Illing proposes uniform-dress code

By Martha Marteney - Staff Writer
Manchester - posted Tue., Mar. 1, 2011
The uniform-dress code initiative at Illing Middle School is Principal Troy Monroe's pilot project. Photo by Martha Marteney.
The uniform-dress code initiative at Illing Middle School is Principal Troy Monroe's pilot project. Photo by Martha Marteney.

According to Illing Middle School Principal Dr. Troy Monroe, the timing is right for the implementation of a uniform-dress initiative. Several meetings have been hosted at Illing for parents and community members to learn about the initiative, which could become a pilot program for other schools in the district.

At the public forums in January and February, Monroe presented background on the initiative, describing the need for the uniform-dress code, reviewing research on this topic, outlining pros and cons for the initiative, sharing cost factors and providing examples of the clothing items. 

“We are looking for a uniform-look, versus a uniform,” clarified Monroe in an interview with the ReminderNews. A uniform-dress code is a comfortable, more relaxed look, he said, rather than a traditional uniform of a jacket and tie for boys and skirts for girls.

“The biggest thing I learned from earlier experience is to give opportunities for the community to be involved,” said Monroe. If parents and community members do not come to the meetings, he said he assumes that people support the initiative. He has also had some people come to the meetings who are unsure, and leave the meetings with enough information and knowledge to be able to support the initiative.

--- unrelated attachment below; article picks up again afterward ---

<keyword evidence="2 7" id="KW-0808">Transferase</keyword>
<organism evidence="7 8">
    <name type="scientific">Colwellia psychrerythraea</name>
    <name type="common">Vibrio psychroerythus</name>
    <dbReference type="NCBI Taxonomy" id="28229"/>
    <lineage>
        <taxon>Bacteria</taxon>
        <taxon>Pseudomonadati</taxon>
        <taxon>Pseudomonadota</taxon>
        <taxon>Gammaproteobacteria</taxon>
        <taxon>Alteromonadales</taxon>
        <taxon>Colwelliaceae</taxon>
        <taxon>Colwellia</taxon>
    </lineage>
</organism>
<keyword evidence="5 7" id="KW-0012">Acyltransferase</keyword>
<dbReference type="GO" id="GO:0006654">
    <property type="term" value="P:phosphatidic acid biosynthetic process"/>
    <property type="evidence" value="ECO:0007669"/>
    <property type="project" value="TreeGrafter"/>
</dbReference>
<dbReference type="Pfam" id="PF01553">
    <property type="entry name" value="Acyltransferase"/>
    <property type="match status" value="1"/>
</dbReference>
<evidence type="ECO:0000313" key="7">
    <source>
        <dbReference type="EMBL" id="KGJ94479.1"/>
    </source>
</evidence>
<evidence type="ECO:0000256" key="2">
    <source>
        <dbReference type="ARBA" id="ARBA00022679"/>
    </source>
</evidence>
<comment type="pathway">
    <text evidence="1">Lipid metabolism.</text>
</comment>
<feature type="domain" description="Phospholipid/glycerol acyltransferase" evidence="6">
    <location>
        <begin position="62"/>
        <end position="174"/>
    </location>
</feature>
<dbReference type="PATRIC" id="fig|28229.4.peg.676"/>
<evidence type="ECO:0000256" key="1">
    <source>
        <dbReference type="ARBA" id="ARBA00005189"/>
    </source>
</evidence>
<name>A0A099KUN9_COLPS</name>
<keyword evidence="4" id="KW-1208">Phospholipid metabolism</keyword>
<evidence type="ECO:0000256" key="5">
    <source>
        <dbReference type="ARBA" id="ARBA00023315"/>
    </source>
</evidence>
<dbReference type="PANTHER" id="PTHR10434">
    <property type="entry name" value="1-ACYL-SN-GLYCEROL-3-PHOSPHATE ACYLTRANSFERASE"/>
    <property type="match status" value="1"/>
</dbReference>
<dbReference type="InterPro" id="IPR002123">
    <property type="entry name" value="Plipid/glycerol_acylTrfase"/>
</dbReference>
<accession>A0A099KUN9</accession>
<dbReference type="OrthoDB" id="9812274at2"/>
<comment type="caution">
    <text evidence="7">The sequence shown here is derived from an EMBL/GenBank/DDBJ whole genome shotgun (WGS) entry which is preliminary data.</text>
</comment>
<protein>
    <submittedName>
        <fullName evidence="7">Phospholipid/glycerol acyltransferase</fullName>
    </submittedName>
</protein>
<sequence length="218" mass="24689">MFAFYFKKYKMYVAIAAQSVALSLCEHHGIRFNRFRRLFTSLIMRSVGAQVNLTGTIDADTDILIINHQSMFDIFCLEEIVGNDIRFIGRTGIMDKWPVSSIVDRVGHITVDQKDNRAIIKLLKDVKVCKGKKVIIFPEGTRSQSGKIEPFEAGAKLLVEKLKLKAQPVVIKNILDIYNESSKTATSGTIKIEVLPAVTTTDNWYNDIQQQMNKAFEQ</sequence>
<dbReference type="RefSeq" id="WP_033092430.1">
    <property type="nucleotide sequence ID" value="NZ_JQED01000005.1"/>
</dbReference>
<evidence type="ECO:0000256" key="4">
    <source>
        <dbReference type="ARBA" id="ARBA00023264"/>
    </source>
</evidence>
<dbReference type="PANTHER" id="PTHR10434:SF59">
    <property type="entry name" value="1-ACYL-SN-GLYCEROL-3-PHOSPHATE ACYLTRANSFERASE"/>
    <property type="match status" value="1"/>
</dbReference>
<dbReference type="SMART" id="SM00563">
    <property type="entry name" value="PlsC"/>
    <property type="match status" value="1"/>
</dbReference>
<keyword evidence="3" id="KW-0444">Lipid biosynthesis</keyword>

Parents, students, faculty, community members and local business owners were encouraged to take part in a survey about the uniform-dress initiative. Surveys were distributed in the school’s newsletter, and the online survey was available through the school’s website. More than 300 responses were received, with 85 percent in favor of a uniform-dress code. “The staff is behind this 100 percent,” said Monroe.

Monroe said he has seen the benefits of having a uniform-dress code during his time working in magnet schools. He added that he saw the benefit of giving the students set expectations. “We’re hearing from our counterparts that they’re experiencing successes,” noted Monroe. “It’s finally catching on.”

He first brought the idea to Superintendent Kathleen Ouellette as a pilot program for the district. After reviewing the idea further with Illing’s Principal Advisory Committee, which is comprised of teachers, staff and parents, it was decided to make the initiative a major goal for this school year.

The chief reasons for implementing a uniform-dress code are safety, reducing economic barriers, minimizing distractions from learning and providing positive expectations. Illing already requires the students to wear identification badges, which are color-coded to the school grade. The uniform-dress code would provide another layer of identifying the school’s students.